Mesozoic to recent evolution of the Andean forearc of northern Chile (22-24 s)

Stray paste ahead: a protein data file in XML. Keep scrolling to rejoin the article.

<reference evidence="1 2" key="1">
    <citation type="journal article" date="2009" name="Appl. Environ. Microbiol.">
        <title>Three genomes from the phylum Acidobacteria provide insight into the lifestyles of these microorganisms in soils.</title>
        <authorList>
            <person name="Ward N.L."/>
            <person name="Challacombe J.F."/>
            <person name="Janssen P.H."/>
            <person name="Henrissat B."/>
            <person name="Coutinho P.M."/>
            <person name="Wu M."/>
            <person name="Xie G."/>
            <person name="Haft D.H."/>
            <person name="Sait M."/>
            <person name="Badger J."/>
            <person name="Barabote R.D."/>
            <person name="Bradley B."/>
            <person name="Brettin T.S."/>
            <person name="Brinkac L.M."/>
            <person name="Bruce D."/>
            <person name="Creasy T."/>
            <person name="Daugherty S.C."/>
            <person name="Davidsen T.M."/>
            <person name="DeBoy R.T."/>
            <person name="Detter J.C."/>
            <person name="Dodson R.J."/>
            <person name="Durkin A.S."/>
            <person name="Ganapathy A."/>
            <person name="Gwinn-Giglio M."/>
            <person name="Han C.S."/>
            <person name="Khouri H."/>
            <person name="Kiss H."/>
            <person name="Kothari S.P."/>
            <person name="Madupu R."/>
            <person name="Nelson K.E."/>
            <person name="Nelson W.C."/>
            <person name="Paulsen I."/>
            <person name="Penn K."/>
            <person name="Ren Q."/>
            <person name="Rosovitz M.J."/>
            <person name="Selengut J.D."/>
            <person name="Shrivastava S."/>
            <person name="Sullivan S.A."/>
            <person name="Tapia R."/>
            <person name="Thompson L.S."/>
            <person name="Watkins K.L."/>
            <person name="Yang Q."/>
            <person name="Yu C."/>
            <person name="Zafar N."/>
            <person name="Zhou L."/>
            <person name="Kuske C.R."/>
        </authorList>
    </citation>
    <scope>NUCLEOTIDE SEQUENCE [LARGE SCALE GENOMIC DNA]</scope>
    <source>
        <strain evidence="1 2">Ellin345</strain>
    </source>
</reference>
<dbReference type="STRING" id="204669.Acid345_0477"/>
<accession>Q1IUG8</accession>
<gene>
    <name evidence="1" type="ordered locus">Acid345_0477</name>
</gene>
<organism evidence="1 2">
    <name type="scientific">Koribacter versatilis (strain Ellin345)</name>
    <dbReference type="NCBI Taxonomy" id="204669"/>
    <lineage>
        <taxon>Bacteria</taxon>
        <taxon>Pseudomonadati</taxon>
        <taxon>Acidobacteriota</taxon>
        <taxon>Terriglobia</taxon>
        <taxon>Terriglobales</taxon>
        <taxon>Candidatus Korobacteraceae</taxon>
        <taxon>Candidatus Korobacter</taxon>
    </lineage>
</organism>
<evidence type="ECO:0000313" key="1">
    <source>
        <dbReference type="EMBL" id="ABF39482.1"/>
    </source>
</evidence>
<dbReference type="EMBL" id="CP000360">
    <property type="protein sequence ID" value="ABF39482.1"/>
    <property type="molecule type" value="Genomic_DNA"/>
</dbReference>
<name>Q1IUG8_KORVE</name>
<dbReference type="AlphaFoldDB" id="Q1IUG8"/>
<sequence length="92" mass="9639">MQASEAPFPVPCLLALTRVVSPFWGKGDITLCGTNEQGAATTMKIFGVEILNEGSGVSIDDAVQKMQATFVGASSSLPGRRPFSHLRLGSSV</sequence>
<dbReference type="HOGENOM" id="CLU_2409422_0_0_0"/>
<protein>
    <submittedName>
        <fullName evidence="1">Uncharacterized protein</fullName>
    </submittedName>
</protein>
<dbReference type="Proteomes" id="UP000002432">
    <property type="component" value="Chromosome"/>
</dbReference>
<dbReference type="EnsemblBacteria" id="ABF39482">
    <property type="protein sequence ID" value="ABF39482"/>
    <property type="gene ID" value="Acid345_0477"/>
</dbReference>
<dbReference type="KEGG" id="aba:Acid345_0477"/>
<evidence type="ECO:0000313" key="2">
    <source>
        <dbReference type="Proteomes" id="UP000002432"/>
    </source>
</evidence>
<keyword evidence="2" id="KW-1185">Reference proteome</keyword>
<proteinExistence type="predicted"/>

The Andean forearc of northern Chile comprises four morphotectonic units, which include from east to west: 1) The Cordillera de la Costa: composed of Jurassic granites and andesites, thought to represent a volcanic arc, the Mejillones terrane, an accreted allochthonous terrane, and the Lower Cretaceous Coloso basin, which formed through forearc extension along the suture between the Mejillones terrane and the Jurassic arc. Palaeomagnetic studies of the above units have identified approximately 29+/-11 degrees of clockwise rotation. Rotation is due to extension (caused by subduction roll back and slab pull), at an angle to the direction of absolute motion of the South American Plate. 2) The Central Depression: a large arid basin containing isolated fault-bounded blocks of pre-Mesozoic metamorphosed igneous rocks, Triassic sediments and volcanics, and Jurassic carbonates, deposited in a. back-arc basin setting. The isolated blocks formed through extension along previous thrust faults, these originated through compression of the back-arc basin due to accretion of the Jurassic volcanic arc. 3) The Precordillera.: composed of Permian-Triassic rift-related sediments and volcanics, Jurassic continental sediments synchronous with back-arc basin sedimentation, and Cretaceous and Oligo-Miocene continental sediments deposited in foreland basins. Palaeomagnetism has identified clockwise rotation in rocks ranging in age from Jurassic-Miocene. Rotation in the Precordillera. affected larger structural blocks than in the Cordillera de la Costa. 4) The Salar Depression: a. series of arid continental basins developed on continental crust. These basins nay have originated in the Triassic, when rifting of the South American craton is thought to have taken place. In conclusion, palaeomagnetic and geological evidence is consistent with the view that the north Chilean forearc was largely under an extensional stress regime. However, the presence of extensive compressional structures in Palaeocene and older rocks in the forearc together with the currently active foreland thrust belt of Argentina. indicate that throughout the evolution of the Andean Orogen, a delicate balance between compressional and extensional tectonic regimes has existed.